Just Europe with Philippe Van Parijs

Tuesday 30 May 2017, 13:15 - 15:00

Council Room, UCL School of Public Policy, 29-30 Tavistock Square, London WC1H 9QU

Speaker: Philippe Van Parijs (Université catholique de Louvain)
Series: Institute of Law, Politics and Philosophy

Note that the total time will be devoted to discussion of the paper

About the paper:

“The main lesson which the true liberal must learn from the success of the socialists,” wrote Hayek, “is that it was their courage to be Utopian which gained them the support of the intellectuals and thereby an influence on public opinion which is daily making possible what only recently seemed utterly remote.” Next month it will be 500 years since the publication in Louvain of the first edition of Thomas More’s Utopia. But this is not the reason why we should revalue utopian thinking and utopian acting. Articulating our utopias is not just a way of enabling us to achieve what is possible. It makes possible what is currently impossible. Had Hayek not thought so and not been right in thinking so, his neo-liberalism would not be dominating the world half a century later. If we don’t want to remain forever stuck with neoliberalism or to leave the field wide open for nationalist or jihadist dystopias, what we need now is to learn from Hayek what he said he learned from the socialists. We need bold utopias, not least, for us Europeans, regarding the destiny of the European Union.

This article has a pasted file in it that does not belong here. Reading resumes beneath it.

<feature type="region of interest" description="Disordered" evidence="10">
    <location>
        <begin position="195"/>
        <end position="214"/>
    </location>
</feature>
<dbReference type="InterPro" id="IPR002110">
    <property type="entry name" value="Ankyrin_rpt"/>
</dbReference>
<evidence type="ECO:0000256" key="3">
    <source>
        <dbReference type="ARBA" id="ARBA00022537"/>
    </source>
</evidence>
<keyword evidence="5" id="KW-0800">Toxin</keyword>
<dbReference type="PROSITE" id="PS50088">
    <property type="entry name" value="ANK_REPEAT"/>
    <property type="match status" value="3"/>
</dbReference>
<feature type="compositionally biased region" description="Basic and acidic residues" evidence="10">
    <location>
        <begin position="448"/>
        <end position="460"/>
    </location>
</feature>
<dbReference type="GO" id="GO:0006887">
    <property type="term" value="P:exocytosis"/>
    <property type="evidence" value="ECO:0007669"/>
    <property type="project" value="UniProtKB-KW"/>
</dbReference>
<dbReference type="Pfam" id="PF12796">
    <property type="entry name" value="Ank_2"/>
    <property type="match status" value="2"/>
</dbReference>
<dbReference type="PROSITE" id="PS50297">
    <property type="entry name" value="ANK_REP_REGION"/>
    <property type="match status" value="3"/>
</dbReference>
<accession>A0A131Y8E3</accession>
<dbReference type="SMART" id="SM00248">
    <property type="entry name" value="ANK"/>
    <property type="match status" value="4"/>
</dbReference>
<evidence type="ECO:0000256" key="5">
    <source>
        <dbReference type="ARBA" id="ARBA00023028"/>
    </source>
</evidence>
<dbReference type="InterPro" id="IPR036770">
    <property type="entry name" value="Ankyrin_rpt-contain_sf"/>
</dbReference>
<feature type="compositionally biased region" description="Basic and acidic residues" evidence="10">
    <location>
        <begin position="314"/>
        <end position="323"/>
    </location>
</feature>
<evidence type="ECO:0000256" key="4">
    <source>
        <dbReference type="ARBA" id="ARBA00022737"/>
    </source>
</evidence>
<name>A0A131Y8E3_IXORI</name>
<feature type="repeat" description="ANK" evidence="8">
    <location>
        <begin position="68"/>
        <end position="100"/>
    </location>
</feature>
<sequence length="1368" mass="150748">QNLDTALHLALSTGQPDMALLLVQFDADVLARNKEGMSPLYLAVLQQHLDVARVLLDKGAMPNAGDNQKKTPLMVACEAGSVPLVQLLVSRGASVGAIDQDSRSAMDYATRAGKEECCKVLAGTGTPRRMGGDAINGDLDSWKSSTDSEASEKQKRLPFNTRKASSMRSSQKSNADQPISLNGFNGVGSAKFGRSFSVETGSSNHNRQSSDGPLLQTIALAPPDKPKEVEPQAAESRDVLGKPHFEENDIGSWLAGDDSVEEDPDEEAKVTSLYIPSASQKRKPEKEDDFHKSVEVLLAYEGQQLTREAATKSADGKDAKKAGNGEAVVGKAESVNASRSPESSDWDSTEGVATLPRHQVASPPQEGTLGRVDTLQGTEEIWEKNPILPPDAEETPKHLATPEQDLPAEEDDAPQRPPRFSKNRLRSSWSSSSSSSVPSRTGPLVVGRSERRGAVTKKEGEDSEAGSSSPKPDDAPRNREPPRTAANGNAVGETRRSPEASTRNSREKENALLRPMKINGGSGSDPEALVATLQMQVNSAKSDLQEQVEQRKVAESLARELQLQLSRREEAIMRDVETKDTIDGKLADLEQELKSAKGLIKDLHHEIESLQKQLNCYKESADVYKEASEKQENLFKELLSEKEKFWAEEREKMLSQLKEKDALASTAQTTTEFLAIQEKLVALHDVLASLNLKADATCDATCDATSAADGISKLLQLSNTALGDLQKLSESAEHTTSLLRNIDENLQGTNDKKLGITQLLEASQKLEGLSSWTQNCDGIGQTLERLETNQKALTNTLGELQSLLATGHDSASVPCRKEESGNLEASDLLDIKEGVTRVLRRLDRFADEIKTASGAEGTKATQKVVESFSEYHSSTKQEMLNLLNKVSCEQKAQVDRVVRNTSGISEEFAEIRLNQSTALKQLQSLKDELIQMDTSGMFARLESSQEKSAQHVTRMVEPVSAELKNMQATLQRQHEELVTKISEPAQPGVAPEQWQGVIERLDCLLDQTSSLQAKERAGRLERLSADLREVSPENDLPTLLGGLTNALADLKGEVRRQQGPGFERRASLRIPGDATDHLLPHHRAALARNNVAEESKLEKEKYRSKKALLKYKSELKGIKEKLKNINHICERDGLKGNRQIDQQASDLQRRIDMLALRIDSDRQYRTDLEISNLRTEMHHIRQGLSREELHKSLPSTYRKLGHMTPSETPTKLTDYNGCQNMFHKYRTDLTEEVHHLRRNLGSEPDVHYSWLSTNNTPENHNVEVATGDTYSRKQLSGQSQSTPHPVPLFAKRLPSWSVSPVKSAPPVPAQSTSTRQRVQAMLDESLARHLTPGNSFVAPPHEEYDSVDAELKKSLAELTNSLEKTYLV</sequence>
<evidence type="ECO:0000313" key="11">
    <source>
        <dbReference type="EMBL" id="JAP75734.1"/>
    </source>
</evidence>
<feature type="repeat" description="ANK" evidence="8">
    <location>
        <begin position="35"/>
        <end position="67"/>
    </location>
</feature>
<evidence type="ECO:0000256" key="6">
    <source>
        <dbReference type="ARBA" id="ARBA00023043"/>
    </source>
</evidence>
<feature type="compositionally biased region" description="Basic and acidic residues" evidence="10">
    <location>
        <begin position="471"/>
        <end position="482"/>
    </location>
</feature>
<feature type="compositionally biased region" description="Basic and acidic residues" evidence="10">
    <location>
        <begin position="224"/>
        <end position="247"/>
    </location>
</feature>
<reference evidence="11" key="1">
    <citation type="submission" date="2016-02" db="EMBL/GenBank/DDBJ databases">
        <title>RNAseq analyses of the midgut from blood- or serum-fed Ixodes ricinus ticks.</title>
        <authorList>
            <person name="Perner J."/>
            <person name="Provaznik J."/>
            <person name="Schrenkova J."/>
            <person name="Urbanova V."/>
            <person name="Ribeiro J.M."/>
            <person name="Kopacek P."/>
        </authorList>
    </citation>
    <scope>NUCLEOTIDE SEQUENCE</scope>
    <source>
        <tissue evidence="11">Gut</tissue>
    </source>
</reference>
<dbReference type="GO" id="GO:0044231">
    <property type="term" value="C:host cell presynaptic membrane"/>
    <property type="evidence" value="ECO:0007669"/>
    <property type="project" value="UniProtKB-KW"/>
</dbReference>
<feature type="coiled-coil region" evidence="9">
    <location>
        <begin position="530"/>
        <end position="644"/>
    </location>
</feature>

What would a just Europe look like? What does justice mean when applied to that weird political entity now called the European Union, which is neither a nation or a state, nor mankind as a whole? The succession of so-called crises the European Union has been going through in the last decade — financial crisis, euro crisis, refugee crisis, Brexit — has unsurprisingly triggered a vivid discussion about the very nature and purpose of the European Union. This is by no means the first time this happens in the history of the European institutions. But in the most recent discussion — between political leaders, in the general public and even among academics —, the issue of justice has been more salient than ever before: justice between member states, justice between European citizens and justice towards third country nationals. But what does justice demand in this context? This paper develops a vision for answering this question.